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2016-04-05
Technical Paper
2016-01-0933
Steve Golden, Zahra Nazarpoor, Maxime Launois, Ru-Fen Liu, Pardha Maram
In the context of evolving market conditions, the Three-Way Catalyst (TWC) is entering an exciting new phase. It remains the main emission control strategy for gasoline powered vehicles but a period of rapidly evolving engine development, constrained tailpipe regulations and material supply issues present a unique challenge to catalyst developers. In this regard, CDTi is mainly focused on design and development of copper-free spinel oxide based Zero-precious metal (ZPGM) and spinel synergized precious metal (SPGM) with ultra-low presence of PGM to achieve highly beneficial emission performance improvements. The copper-free transition metal based spinel ZPGM catalysts shows improved thermal stability and redox reversibility compared to the copper based ZPGM materials. Fundamental studies of microstructure of spinel by high resolution TEM confirmed the aging stability of new developed spinel composition.
2016-04-05
Technical Paper
2016-01-0986
John pisano, Thomas D. Durbin, Kurt bumiller, Gervase Mackay, Alak Chanda, Keith Mackay, Winston Potts, John Collins
The measurement of SO2 levels in vehicle exhaust can provide important information in understanding the relative contribution of sulfur and sulfate from fuel vs. oil source to PM. For this study, a differential optical absorption spectrometer (DOAS) that can measure SO2 down to 20 ppbV in real-time was built and evaluated. The DOAS consisted of an extractive sampling train, a cylindrical sampling cell with a single-path design to minimize cell volume, a spectrometer, and a deuterium lamp light source with a UVB range of ~200-230 nanometer (nm). Laboratory tests showed detection limits were approximately in the range of 12 to 15 ppbV and showed good linearity over SO2 concentration ranges of 20 to 953 ppbV. Interference tests showed some interference with either NO or NH3, at levels of 300 ppmV and 16.6 ppmV, respectively.
2016-04-05
Technical Paper
2016-01-0921
Ashok Kumar, Kristopher Ingram, Deepesh Goyal, Krishna Kamasamudram
Vanadia based Selective Catalytic Reduction (V-SCR) catalysts are widely used to meet NOx emissions over off-road diesel engines in North America and both on-road and off-road diesel engines in Europe and rest of the markets. Even though Cu-zeolite SCR catalysts offer higher NOx conversion as compared to V-SCR at lower temperatures, sulfur poisoning of Cu-zeolite leads to a significant decrease in NOx conversion and desulfation (deSOx) temperatures in excess of 500C are needed to restore its performance. Wide-spread application of V-SCR is found in off-road applications due to their resistance to poisoning by sulfur that eliminates the need for periodic thermal management (TM) for deSOx. Several applications with V-SCR catalysts operate below 300C in conditions that are conducive to carbonaceous deposits formation due to the presence of unburned HCs in the exhaust gas.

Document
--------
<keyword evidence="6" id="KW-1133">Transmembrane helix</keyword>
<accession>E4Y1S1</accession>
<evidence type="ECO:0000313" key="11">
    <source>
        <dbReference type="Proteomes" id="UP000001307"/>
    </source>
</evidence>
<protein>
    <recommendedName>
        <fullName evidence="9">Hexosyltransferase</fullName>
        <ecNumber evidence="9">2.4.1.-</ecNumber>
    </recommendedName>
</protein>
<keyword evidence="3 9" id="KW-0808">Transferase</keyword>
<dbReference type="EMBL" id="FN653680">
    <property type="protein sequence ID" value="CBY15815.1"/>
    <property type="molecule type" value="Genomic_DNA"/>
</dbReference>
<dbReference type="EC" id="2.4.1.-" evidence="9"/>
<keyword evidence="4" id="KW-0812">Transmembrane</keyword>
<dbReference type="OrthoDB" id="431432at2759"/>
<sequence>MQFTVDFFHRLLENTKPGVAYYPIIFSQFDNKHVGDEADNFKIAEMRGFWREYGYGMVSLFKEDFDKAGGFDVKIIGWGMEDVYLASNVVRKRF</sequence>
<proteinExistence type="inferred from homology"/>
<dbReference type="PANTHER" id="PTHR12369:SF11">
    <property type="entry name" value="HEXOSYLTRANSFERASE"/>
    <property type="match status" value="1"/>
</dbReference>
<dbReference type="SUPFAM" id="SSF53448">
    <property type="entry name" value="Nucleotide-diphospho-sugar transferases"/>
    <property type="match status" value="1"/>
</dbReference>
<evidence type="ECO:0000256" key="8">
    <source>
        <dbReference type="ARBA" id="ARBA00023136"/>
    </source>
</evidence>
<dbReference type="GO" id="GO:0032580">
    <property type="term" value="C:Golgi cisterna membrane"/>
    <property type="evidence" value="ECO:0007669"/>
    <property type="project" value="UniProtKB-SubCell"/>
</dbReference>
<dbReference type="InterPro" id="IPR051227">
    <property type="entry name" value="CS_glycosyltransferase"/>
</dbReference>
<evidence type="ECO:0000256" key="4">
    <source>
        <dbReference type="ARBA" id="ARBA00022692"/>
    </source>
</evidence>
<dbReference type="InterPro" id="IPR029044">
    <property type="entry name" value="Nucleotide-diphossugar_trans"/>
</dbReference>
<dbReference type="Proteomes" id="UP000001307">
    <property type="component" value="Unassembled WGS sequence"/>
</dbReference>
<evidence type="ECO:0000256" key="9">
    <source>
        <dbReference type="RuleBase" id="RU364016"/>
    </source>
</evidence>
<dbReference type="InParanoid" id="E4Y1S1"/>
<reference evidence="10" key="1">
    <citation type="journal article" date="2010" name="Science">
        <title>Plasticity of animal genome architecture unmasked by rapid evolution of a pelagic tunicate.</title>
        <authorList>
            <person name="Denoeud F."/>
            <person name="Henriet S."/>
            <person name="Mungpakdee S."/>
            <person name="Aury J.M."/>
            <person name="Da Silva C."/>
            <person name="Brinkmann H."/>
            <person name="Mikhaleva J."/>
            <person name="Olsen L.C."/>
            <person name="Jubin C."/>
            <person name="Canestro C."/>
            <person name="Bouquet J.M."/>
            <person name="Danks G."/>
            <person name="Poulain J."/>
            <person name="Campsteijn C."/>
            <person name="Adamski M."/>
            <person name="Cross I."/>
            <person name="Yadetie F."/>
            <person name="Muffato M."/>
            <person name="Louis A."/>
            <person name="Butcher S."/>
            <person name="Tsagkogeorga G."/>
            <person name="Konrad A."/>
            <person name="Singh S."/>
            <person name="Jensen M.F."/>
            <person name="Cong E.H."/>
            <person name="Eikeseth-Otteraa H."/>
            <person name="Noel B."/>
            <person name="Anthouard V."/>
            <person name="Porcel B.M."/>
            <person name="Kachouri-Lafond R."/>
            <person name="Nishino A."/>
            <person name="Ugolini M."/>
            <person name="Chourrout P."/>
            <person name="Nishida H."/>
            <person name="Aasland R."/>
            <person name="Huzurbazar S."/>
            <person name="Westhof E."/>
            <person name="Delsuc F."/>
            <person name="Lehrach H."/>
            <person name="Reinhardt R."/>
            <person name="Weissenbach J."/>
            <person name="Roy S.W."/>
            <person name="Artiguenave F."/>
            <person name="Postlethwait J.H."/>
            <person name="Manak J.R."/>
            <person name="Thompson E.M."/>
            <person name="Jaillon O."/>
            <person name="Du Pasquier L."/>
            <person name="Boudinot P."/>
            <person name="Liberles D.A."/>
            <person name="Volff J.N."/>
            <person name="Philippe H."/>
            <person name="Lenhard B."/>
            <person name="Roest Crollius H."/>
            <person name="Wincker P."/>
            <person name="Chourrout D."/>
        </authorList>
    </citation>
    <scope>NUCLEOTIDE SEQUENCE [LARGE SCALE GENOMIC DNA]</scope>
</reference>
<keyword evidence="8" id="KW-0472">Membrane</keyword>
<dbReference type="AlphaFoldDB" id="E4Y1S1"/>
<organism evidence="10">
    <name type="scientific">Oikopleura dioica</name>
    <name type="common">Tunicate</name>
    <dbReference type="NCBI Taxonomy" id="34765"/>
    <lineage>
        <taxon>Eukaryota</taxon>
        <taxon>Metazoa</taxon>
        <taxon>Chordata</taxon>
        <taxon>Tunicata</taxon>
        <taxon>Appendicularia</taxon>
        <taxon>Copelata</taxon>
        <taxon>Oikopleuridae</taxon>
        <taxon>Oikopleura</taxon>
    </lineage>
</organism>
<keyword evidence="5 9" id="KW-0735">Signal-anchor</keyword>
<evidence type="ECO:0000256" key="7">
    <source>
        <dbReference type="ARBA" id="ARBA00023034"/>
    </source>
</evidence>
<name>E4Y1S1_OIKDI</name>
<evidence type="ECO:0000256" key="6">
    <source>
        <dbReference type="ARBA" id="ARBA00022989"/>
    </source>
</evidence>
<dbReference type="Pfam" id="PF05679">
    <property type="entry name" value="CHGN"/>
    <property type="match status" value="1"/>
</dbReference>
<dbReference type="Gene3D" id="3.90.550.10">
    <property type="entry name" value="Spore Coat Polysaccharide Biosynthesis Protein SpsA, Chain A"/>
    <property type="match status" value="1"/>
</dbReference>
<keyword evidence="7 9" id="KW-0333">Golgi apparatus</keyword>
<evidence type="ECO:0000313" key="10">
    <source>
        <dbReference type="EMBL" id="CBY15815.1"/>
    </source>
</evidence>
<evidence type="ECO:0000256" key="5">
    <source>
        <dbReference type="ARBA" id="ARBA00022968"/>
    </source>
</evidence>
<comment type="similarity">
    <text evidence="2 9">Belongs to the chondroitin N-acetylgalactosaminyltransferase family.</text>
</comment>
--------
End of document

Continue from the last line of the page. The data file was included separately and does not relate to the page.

2016-04-05
Technical Paper
2016-01-0925
Douglas Ball, David Moser, Lucy Yang, Jason Warkins, Tinghong Tao, Angus Craig, Krishna Aravelli
A production calibrated GTDI 1.6L Ford Fusion was used to demonstrate low HC, CO, NOx, PM (particulate mass), and PN (particulate number) emissions, using advanced catalyst technologies with newly developed high porosity substrates and coated gasoline particulate filters. The exhaust system consisted of 1.2 liters of TWC catalyst in the close-coupled position, and 1.6L coated GPF in the underfloor position. The catalysts were dyno aged to simulate 120K miles of road aging. Results indicate that ULEV70 emissions can be achieved at $30 of PGM, while also demonstrating PM tailpipe performance far below the proposed CARB LEV III limit of 1 mg/mi. Along with PM and PN analysis, exhaust system back pressure is also presented with the various GPF designs.
2016-04-05
Technical Paper
2016-01-0758
Hui Liu, Zhi Wang, Yan Long, Shouzhi Xiang, Jianxin Wang
Particle number (PN) have already been a big issue for developing high efficiency internal combustion engine (ICE). In this study, controlled spark-assisted stratified compression ignition (SSCI) with moderate end-gas auto-ignition was used for reducing PN in a high compression ratio gasoline direct injection (GDI) engine. Under wide open throttle (WOT) and minimum spark advance for best torque (MBT) condition, high external cooled exhaust gas recirculation (EGR) was filled in the cylinder, while two-stage direct injection was used to form desired stoichiometric but stratified mixture. SSCI combustion mode exhibits two-stage heat release, where the first stage is associated with flame propagation induced by spark ignition and the second stage is the result of moderate end-gas auto-ignition without pressure oscillation at the middle or late stage of the combustion process.
2016-04-05
Technical Paper
2016-01-0553
Akira Miyamoto, Kenji Inaba, Yukiko Obara, Yukie Ishizawa, Emi Sato, Mai Sase, Patrick Bonnaud, Ryuji Miura, Ai Suzuki, Naoto Miyamoto, Nozomu Hatakeyama, Jun Hashimoto, Kazuhiro Akihama
Restraint of the soot emission is an important issue in the development of the automotive engine and computational methods have been demonstrated to be effective for this purpose in addition to experimental methods .  
2016-04-05
Technical Paper
2016-01-0975
Xander Seykens, Erik van den Tillaart, Velizara Lilova, Shigeru Nakatani